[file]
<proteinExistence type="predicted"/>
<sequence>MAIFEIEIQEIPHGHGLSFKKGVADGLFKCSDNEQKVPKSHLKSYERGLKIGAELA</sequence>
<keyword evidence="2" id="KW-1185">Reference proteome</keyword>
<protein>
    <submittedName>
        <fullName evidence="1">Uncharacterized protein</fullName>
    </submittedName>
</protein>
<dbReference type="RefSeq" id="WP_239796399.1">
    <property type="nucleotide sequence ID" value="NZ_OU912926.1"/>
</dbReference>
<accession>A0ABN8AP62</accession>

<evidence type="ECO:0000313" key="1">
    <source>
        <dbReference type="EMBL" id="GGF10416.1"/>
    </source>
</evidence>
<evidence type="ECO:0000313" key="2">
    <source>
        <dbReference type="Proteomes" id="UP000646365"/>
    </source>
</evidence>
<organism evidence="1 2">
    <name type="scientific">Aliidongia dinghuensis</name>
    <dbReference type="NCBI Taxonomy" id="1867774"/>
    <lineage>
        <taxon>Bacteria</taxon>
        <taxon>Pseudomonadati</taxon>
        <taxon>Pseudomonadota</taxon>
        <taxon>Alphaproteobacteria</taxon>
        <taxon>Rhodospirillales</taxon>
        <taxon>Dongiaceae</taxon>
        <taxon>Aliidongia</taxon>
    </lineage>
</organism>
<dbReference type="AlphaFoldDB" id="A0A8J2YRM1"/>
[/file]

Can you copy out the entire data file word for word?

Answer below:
<proteinExistence type="predicted"/>
<sequence>MAIFEIEIQEIPHGHGLSFKKGVADGLFKCSDNEQKVPKSHLKSYERGLKIGAELA</sequence>
<keyword evidence="2" id="KW-1185">Reference proteome</keyword>
<protein>
    <submittedName>
        <fullName evidence="1">Uncharacterized protein</fullName>
    </submittedName>
</protein>
<dbReference type="RefSeq" id="WP_239796399.1">
    <property type="nucleotide sequence ID" value="NZ_OU912926.1"/>
</dbReference>
<accession>A0ABN8AP62</accession>

<evidence type="ECO:0000313" key="1">
    <source>
        <dbReference type="EMBL" id="GGF10416.1"/>
    </source>
</evidence>
<evidence type="ECO:0000313" key="2">
    <source>
        <dbReference type="Proteomes" id="UP000646365"/>
    </source>
</evidence>
<organism evidence="1 2">
    <name type="scientific">Aliidongia dinghuensis</name>
    <dbReference type="NCBI Taxonomy" id="1867774"/>
    <lineage>
        <taxon>Bacteria</taxon>
        <taxon>Pseudomonadati</taxon>
        <taxon>Pseudomonadota</taxon>
        <taxon>Alphaproteobacteria</taxon>
        <taxon>Rhodospirillales</taxon>
        <taxon>Dongiaceae</taxon>
        <taxon>Aliidongia</taxon>
    </lineage>
</organism>
<dbReference type="AlphaFoldDB" id="A0A8J2YRM1"/>